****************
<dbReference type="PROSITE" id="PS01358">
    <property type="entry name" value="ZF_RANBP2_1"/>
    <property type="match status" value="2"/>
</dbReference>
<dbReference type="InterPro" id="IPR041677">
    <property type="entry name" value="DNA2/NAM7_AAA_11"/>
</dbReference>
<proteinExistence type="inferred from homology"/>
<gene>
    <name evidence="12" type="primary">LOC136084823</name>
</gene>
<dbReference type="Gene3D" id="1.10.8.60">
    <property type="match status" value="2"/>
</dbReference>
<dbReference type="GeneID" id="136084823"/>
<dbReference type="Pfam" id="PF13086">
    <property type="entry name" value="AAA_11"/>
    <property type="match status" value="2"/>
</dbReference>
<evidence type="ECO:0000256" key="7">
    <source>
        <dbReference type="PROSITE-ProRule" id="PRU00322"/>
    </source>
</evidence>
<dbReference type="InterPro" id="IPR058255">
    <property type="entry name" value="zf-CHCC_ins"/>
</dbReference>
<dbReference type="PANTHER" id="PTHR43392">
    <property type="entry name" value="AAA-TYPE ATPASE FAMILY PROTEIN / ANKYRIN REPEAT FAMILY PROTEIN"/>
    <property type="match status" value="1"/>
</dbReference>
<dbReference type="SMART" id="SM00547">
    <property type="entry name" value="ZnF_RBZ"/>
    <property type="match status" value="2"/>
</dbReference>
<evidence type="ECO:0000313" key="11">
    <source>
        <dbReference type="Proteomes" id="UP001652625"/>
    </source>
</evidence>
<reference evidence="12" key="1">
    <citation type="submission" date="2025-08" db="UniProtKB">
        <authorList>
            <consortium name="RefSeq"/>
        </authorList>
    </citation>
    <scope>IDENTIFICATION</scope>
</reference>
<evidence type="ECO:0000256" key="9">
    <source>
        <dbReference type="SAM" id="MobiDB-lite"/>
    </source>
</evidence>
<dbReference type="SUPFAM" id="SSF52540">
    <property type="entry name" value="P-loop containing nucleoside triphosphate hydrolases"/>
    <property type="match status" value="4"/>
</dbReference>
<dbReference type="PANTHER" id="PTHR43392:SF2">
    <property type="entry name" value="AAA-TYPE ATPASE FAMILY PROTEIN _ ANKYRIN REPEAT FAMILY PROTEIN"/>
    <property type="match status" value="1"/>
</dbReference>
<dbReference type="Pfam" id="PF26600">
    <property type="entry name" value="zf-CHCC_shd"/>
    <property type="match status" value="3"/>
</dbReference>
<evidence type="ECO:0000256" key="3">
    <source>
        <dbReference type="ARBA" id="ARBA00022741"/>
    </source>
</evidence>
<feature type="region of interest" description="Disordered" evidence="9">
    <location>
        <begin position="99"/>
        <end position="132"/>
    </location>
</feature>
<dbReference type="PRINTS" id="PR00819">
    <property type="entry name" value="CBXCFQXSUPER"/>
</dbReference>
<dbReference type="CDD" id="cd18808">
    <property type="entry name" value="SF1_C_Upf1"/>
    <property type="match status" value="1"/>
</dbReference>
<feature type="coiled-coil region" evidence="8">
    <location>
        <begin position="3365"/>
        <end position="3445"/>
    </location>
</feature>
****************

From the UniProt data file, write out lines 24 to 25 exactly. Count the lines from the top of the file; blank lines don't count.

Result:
</evidence>
<dbReference type="InterPro" id="IPR058255">